An intervention using a new skin cancer aging app got teenagers to sunbathe less, and perform self-checks more.
When it comes to skin cancer prevention, it’s never too early to start. Teenagers might think that it only affects old people, but the evidence shows otherwise. The prevalence of skin cancer in teens has been growing quickly since the 1970s, and the fastest-growing group is girls aged 15-19.
This matters all the more in sunny Brazil, where tanning is very popular. And that makes educating young Brazilians about the risks of UV exposure all the more important, especially considering that up to 80% of people’s exposure to the sun happens before age 14.
So a team of researchers set out to see whether a face-aging mobile app could improve the skin cancer protection behaviors of high school students.
What you will learn in this article:
Does sunscreen prevent tanning? Teen worries
They conducted an experiment involving 1,573 Brazilian students in the southeastern city of Itauna. The participants consisted of roughly equal numbers of boys and girls, with an average age of just under 16. The experiment consisted of a one-time intervention, plus follow-ups three and six months later.
Local medical students gave classroom presentations to students in 52 classes, spread out over eight public high schools. They altered the students’ selfies using an aging app called Sunface, which was developed by dermatologist (and co-author) Titus Brinker of the University Hospital of Essen, Germany.
Age progression: a skin aging app as a wakeup call
Sunface is an age progression app that shows what your future face would look like after years of exposure to the ultraviolet (UV) light emitted by the sun (and tanning beds). Dermatologists refer to these effects as “photoaging” (or sometimes dermatoheliosis). They and include visible damage to the skin in the form of premature wrinkles and dark spots.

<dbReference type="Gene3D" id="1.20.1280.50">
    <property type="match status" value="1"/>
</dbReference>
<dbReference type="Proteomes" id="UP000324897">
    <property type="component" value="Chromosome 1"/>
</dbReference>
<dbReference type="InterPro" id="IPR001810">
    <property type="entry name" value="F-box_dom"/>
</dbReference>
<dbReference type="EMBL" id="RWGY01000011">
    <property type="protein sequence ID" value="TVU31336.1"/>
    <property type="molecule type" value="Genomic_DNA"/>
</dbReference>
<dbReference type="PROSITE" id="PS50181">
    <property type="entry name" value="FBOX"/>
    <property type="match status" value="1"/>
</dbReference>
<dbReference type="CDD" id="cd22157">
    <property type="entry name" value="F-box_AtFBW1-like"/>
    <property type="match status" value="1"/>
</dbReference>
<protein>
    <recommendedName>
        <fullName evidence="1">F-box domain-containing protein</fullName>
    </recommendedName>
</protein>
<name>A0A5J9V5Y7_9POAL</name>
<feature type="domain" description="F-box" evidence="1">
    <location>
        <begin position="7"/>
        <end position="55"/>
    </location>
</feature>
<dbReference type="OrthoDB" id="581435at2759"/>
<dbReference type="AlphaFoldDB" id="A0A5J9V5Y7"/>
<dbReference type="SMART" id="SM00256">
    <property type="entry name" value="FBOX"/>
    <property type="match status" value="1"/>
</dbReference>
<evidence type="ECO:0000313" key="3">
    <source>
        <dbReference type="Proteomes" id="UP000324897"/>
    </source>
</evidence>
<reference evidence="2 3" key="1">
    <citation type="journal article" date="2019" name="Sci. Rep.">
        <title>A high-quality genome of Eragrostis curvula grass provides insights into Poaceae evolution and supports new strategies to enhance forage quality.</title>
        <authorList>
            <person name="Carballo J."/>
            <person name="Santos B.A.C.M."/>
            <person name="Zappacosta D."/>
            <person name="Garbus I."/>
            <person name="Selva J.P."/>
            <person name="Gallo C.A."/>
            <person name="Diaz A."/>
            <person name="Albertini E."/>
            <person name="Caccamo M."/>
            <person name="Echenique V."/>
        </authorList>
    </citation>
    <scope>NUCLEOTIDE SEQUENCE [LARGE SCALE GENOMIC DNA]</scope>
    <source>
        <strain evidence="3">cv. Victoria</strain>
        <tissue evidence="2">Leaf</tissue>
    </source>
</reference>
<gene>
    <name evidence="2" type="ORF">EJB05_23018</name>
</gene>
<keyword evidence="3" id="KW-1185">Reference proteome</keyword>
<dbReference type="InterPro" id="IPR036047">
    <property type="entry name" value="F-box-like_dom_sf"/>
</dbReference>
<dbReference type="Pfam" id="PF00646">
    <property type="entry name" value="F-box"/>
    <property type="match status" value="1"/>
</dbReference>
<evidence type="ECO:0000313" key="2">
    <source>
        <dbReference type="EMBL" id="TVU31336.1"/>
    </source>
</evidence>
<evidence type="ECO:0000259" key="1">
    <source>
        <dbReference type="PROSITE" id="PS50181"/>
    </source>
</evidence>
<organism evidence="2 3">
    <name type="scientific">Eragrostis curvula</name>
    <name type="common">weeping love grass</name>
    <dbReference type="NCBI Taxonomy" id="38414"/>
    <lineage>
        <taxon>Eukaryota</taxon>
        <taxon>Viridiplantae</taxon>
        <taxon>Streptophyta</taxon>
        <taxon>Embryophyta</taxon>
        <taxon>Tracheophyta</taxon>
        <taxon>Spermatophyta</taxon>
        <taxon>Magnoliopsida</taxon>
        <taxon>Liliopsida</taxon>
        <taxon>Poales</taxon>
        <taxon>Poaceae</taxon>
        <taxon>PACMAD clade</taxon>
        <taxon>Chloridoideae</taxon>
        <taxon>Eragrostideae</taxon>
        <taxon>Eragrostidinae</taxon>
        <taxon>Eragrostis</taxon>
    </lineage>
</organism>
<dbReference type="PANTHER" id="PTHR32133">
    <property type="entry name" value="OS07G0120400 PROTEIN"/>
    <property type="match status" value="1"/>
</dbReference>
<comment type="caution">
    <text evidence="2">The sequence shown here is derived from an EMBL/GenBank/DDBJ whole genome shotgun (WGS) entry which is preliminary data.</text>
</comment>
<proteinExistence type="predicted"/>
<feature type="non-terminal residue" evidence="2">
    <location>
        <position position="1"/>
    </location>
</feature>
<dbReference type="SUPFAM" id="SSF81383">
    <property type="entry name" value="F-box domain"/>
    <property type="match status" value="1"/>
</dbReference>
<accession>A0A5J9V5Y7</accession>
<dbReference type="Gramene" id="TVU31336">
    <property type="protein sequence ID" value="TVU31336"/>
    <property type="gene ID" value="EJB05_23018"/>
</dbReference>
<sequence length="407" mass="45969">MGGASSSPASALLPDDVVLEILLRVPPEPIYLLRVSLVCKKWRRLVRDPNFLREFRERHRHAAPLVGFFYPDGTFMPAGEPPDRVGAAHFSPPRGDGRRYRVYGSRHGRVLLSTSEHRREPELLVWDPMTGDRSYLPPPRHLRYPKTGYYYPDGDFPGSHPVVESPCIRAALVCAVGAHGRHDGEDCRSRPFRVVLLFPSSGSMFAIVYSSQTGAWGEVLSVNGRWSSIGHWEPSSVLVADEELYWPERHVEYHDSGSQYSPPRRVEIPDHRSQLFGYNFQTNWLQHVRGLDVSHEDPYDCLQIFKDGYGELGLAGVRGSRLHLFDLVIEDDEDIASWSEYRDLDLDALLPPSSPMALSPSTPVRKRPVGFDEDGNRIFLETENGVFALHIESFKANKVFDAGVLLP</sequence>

Students could adjust the “age progression” app to see their face anywhere from 5 to 25 years into the future. They could also toggle the exposure levels between no sun protection, good sun protection, and weekly tanning sessions.
The medical students projected the before-and-after selfies onto a screen for the whole class to see. They also provided extra information about skin cancer protection.
Likewise, the study’s young participants provided information about their sun-worshipping behaviors via anonymous questionnaires, both before the intervention as well as 3 and 6 months afterwards.
So did this aging app change teens’ behavior?
The study found that their intervention led to significant improvements. These included more use of sunscreen, healthier tanning behavior, and more skin self-examinations compared to a control group.
Specifically, the number of students who reported using sunscreen every day increased from 15% to 23%. The number who performed at least one skin self-examination almost doubled, from 25% to 49%. And the number of students who reported tanning decreased from 19% to 15%. The intervention had a greater effect on the female students. The researchers did not observe any significant changes in the control group.
Going forward: focus on the boys
From these promising results, the study’s authors concluded that interventions based on skin cancer apps like Sunface do indeed work, at least in Brazil. They note that researchers will need to conduct further studies to see if the effects also apply to other groups in other places.
Likewise, future studies might focus on maximizing these beneficial effects even more, or encouraging self-tanning creams instead of exposure to real sunlight. In particular, researchers should look for ways of increasing the effects of the intervention on teenage boys. Though the intervention had a stronger effect on females, males are actually more likely to develop skin cancers such as melanoma.
Study: “Effect of a Face-Aging Mobile App-Based Intervention on Skin Cancer Protection Behavior in Secondary Schools in Brazil” (link)
Authors: Titus J. Brinker, Bianca Lisa Faria, and Olber Moreira de Faria et al.
Published in: JAMA Dermatology
Publication date: July 2020
Photo: by Andrea Piacquadio from Pexels